A Systematic Evaluation of State Laws Governing Optometric Glaucoma Management in the United States Upto 2015

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Abstract

Purpose:

To describe state laws that govern the optometric practice of glaucoma management in the United States and to correlate those laws with state demographics upto 2015.

Materials and Methods:

We performed a cross-sectional ecological study of the 50 United States and the District of Columbia. Regulations governing optometric scope of practice as written by each state Board of Optometry were reviewed. Specific optometric privileges assessed included: ability to manage glaucoma independently, use of diagnostic pharmaceutical agents, use of therapeutic pharmaceutical agents (including topical and oral steroids and other oral pharmaceutical agents), IV injections, intraocular injections, therapeutic lasers, presence of defined referral, and comanagement guidelines, and hours of yearly continuing education needed for glaucoma management. Optometric privilege was compared with demographic and employment information for each state.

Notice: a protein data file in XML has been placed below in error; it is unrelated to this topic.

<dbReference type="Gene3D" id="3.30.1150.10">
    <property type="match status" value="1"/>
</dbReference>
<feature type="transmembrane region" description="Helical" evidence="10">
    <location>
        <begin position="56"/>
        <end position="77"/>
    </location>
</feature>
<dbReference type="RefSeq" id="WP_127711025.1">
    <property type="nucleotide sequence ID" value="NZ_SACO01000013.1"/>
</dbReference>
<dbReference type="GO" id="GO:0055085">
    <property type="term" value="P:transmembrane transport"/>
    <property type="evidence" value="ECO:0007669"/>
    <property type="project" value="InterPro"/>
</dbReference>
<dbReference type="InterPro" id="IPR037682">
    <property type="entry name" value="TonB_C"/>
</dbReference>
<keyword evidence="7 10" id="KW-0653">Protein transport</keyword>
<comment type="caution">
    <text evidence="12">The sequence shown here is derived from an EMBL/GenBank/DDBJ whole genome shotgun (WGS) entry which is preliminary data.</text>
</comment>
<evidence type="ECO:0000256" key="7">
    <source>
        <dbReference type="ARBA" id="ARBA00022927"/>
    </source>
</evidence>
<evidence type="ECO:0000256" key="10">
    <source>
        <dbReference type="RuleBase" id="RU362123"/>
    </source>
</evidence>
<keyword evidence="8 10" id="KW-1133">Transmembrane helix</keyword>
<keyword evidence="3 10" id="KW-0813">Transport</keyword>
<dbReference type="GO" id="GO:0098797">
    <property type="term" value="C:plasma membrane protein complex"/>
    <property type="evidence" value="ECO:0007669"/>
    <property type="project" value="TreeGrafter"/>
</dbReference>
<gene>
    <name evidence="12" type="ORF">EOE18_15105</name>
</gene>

Results:

Optometrists in all states, except for Massachusetts, and the District of Columbia are allowed to manage glaucoma; 16 states have defined comanagement guidelines. Therapeutic lasers are allowed in 3 states: Kentucky, Louisiana, and Oklahoma. States with defined comanagement guidelines had a mean of 6.9±1.9 ophthalmologists per 100,000 people, significantly more than the 5.3±1.1 in states without defined comanagement of glaucoma (P<0.01). Binary logistic regression showed that, accounting for population and area, the higher the number of optometrists in a state, the less likely there is to be defined comanagement [β (SE)=−0.008 (0.003), P=0.02] and the greater the number of ophthalmologists in a given state, the more likely a state has defined comanagement [β (SE)=−0.13 (0.006)].

Conclusions:

There is a diversity of regulations that govern optometric management of glaucoma in each of the 50 states and the District of Columbia. The number of optometrists and ophthalmologists in a state may influence state regulations governing optometric practice and referral guidelines.

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